Courtesy of BVI Tourist Board
Photo by William Torrillo
With its white sand and turquoise water, White Bay is the quintessential Caribbean beach.
Whether you’re looking to sunbathe, snorkel, or sip a tropical cocktail or two, the BVI has the perfect beach for you.
The sailing and yachting crowds know the British Virgin Islands as one of the most spectacular places for island-hopping in all of the Caribbean. At any time here, you’ll see their billowing sails and fancy boats dotting the horizon. Where there are islands to hop, of course, there are also beaches to plop down on and enjoy—not to mention beach bars serving frosty drinks.
Below, we’ve rounded up the best BVI beaches to visit next time you’re moving around this magical archipelago, including a peaceful cove with world-class snorkeling and an uninhabited island surrounded by deep blue seas.
So grab your sunscreen, lay down your towel, and get ready to while the day away on some pristine white sand.
White Bay Beach is exactly what you imagine when you picture a perfect Caribbean shoreline: a long crescent of bright white sand lapped by waters that turn from turquoise to sapphire. Spend your time here snorkeling along the reef just offshore, or join the crowds who wade in from their catamarans to the Soggy Dollar Bar for some Painkillers—a potent cocktail with dark rum, tropical juices, and coconut cream that was reportedly invented right here.
Most visitors to the BVI fly into Tortola before sailing off to somewhere else, but there are spectacular beaches and bars to be enjoyed right here in the capital. One is Cane Garden Bay Beach, located about four miles west of Road Town. Among the most popular anchorages in the BVI for its sheltered setting, the clear-blue bay is fringed by a sweep of beach lined with swaying palms and laid-back bars. Hit Pusser’s at Myett’s to raise a Carib beer with locals and yachties alike, or settle in for some live music at Quito’s Gazebo, where you might even find the dreadlocked owner, Quito Rymer, strumming a song or two.
If Cane Garden Bay feels too crowded for you (it’s the most popular beach on Tortola, after all), make sandy tracks for Brewer’s Bay Beach, the next cove around the coast to the north. The road to get here makes some hairpin turns and involves more than one hairy switchback, but the reward comes in a quieter beach scene and some of the best snorkeling on the island, with tons of tropical fish just offshore from the palm-lined sand.
After you’ve strolled among the boulders at the Baths National Park on Virgin Gorda, make the easy, 15-minute hike (it’s less than a mile) to Devil’s Bay National Park on the island’s southwestern tip for some less-crowded sunbathing and snorkeling. The beach here is similarly lined with boulders, and you won’t have to swim out far to find all the tropical reef fish. If the hike makes you hungry, grab a roti on the way back at Top of the Baths, an open-air bar and villa with panoramic views of the Baths and a mean Painkiller to boot.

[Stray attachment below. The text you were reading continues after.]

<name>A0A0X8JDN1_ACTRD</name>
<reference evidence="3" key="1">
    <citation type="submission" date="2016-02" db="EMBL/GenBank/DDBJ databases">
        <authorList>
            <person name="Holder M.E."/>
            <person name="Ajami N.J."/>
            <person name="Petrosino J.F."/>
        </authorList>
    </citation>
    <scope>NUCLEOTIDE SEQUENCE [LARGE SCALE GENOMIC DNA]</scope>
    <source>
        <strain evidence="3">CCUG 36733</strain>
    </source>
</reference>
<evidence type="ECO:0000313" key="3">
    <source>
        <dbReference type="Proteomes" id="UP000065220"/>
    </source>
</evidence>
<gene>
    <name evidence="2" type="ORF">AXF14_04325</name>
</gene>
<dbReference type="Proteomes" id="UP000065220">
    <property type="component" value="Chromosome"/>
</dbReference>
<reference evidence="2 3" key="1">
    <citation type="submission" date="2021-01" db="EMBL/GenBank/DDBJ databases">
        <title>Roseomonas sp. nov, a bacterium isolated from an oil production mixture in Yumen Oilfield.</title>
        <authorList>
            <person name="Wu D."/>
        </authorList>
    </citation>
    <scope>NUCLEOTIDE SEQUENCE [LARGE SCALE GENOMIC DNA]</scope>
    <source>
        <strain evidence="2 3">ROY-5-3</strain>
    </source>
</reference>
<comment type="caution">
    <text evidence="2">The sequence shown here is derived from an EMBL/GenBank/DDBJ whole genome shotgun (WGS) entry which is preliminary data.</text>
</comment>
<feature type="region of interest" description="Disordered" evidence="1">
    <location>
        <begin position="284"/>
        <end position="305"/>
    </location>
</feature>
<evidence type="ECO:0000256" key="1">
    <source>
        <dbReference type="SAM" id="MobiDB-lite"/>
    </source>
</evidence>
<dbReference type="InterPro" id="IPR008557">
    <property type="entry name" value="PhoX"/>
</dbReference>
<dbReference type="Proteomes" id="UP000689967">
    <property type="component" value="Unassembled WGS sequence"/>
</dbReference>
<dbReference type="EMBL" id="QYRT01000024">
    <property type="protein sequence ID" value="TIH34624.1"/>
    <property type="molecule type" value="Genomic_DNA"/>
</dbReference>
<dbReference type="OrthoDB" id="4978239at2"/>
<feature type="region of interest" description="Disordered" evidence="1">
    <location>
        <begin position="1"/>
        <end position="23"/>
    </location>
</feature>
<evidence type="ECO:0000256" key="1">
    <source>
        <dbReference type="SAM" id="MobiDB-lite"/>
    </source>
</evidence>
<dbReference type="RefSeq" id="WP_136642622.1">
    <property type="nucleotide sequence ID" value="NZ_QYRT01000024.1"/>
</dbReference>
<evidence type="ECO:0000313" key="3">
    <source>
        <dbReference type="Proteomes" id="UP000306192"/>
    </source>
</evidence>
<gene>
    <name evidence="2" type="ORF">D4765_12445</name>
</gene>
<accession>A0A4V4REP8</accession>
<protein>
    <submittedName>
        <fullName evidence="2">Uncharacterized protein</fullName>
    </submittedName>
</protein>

Just northeast along the coast from Devil’s Bay and the Baths National Park, Spring Bay National Park has Instagram-worthy granite boulders similar to those at the Baths—with just a fraction of the crowds. Relax on the soft white sand and enjoy the scenery, or snorkel out into the sheltered waters. Fishing isn’t allowed here, so marine life abounds.
The northernmost island in the hilly BVI chain, Anegada is known for its incredible white-sand beaches and delicious Caribbean spiny lobster. Rent a scooter with Anegada Amazing Rentals to cruise to the expansive Cow Wreck Beach in the island’s northwestern corner. Once you’ve had your fill of sun and sand, head to Cow Wreck Beach Bar, which fronts the turquoise waters and serves refreshing mango daiquiris alongside the requisite platters of lobster and fish, grilled over a barbecue fueled by local wood.
Also on Anegada’s sublime shores, Loblolly Bay Beach is an unspoiled sweep of sand that stretches for miles and is consistently named among the most beautiful beaches in the world. The thing to do here—besides basking in the surrounding natural beauty—is to sit with a cold one and another platter of the island’s famed lobster at Big Bamboo, an iconic BVI beach bar overlooking the sand and sea.
Located just east of Jost Van Dyke, the tiny, uninhabited island of Sandy Spit (also called Sandy Cay) makes up for its diminutive size with a postcard-perfect beach. On the remote stretch of sand, a few supermodel palm trees lean ever so elegantly over the beach, while gorgeous views stretch in every direction. The best way to get here is by private charter or a day sail with companies like Kuralu Catamaran Charters and Patouche Charters, which operate out of Tortola.
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